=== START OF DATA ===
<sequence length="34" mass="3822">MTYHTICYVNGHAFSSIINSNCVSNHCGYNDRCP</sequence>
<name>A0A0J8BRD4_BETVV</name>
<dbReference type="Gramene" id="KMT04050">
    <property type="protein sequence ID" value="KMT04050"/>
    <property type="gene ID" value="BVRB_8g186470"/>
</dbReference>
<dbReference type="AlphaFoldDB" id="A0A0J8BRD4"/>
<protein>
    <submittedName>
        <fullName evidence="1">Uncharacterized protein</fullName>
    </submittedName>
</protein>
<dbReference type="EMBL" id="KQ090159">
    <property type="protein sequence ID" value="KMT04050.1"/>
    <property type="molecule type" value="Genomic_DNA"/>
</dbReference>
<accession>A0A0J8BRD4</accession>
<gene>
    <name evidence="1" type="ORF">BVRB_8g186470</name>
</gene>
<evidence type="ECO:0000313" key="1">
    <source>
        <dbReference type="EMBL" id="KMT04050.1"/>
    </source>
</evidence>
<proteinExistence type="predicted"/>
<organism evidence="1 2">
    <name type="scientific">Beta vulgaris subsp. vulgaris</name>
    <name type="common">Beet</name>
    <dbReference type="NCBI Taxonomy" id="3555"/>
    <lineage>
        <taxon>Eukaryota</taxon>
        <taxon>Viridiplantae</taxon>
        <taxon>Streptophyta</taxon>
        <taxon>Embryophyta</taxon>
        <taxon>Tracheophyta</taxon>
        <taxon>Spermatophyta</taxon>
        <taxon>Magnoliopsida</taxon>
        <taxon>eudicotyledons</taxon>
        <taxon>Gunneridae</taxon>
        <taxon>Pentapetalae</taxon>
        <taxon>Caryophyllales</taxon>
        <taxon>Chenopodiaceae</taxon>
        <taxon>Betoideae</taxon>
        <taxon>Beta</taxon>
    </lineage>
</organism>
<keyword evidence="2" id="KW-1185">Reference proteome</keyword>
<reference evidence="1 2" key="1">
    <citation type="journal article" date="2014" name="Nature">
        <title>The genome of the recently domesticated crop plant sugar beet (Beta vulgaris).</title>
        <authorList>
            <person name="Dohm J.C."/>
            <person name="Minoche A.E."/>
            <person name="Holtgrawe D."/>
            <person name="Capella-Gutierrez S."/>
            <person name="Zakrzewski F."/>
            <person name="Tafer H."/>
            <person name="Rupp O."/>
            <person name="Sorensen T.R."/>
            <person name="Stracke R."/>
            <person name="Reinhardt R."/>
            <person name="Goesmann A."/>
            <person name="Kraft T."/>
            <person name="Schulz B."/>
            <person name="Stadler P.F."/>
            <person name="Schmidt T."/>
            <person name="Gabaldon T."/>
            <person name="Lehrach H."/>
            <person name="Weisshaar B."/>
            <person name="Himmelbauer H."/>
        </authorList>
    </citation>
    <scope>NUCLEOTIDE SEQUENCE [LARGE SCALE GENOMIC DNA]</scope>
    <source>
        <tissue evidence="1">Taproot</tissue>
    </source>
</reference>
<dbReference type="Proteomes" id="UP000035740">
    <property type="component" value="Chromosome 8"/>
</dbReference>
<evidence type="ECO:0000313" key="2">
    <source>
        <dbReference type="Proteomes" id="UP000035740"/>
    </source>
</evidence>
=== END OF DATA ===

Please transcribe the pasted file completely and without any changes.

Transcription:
<sequence length="34" mass="3822">MTYHTICYVNGHAFSSIINSNCVSNHCGYNDRCP</sequence>
<name>A0A0J8BRD4_BETVV</name>
<dbReference type="Gramene" id="KMT04050">
    <property type="protein sequence ID" value="KMT04050"/>
    <property type="gene ID" value="BVRB_8g186470"/>
</dbReference>
<dbReference type="AlphaFoldDB" id="A0A0J8BRD4"/>
<protein>
    <submittedName>
        <fullName evidence="1">Uncharacterized protein</fullName>
    </submittedName>
</protein>
<dbReference type="EMBL" id="KQ090159">
    <property type="protein sequence ID" value="KMT04050.1"/>
    <property type="molecule type" value="Genomic_DNA"/>
</dbReference>
<accession>A0A0J8BRD4</accession>
<gene>
    <name evidence="1" type="ORF">BVRB_8g186470</name>
</gene>
<evidence type="ECO:0000313" key="1">
    <source>
        <dbReference type="EMBL" id="KMT04050.1"/>
    </source>
</evidence>
<proteinExistence type="predicted"/>
<organism evidence="1 2">
    <name type="scientific">Beta vulgaris subsp. vulgaris</name>
    <name type="common">Beet</name>
    <dbReference type="NCBI Taxonomy" id="3555"/>
    <lineage>
        <taxon>Eukaryota</taxon>
        <taxon>Viridiplantae</taxon>
        <taxon>Streptophyta</taxon>
        <taxon>Embryophyta</taxon>
        <taxon>Tracheophyta</taxon>
        <taxon>Spermatophyta</taxon>
        <taxon>Magnoliopsida</taxon>
        <taxon>eudicotyledons</taxon>
        <taxon>Gunneridae</taxon>
        <taxon>Pentapetalae</taxon>
        <taxon>Caryophyllales</taxon>
        <taxon>Chenopodiaceae</taxon>
        <taxon>Betoideae</taxon>
        <taxon>Beta</taxon>
    </lineage>
</organism>
<keyword evidence="2" id="KW-1185">Reference proteome</keyword>
<reference evidence="1 2" key="1">
    <citation type="journal article" date="2014" name="Nature">
        <title>The genome of the recently domesticated crop plant sugar beet (Beta vulgaris).</title>
        <authorList>
            <person name="Dohm J.C."/>
            <person name="Minoche A.E."/>
            <person name="Holtgrawe D."/>
            <person name="Capella-Gutierrez S."/>
            <person name="Zakrzewski F."/>
            <person name="Tafer H."/>
            <person name="Rupp O."/>
            <person name="Sorensen T.R."/>
            <person name="Stracke R."/>
            <person name="Reinhardt R."/>
            <person name="Goesmann A."/>
            <person name="Kraft T."/>
            <person name="Schulz B."/>
            <person name="Stadler P.F."/>
            <person name="Schmidt T."/>
            <person name="Gabaldon T."/>
            <person name="Lehrach H."/>
            <person name="Weisshaar B."/>
            <person name="Himmelbauer H."/>
        </authorList>
    </citation>
    <scope>NUCLEOTIDE SEQUENCE [LARGE SCALE GENOMIC DNA]</scope>
    <source>
        <tissue evidence="1">Taproot</tissue>
    </source>
</reference>
<dbReference type="Proteomes" id="UP000035740">
    <property type="component" value="Chromosome 8"/>
</dbReference>
<evidence type="ECO:0000313" key="2">
    <source>
        <dbReference type="Proteomes" id="UP000035740"/>
    </source>
</evidence>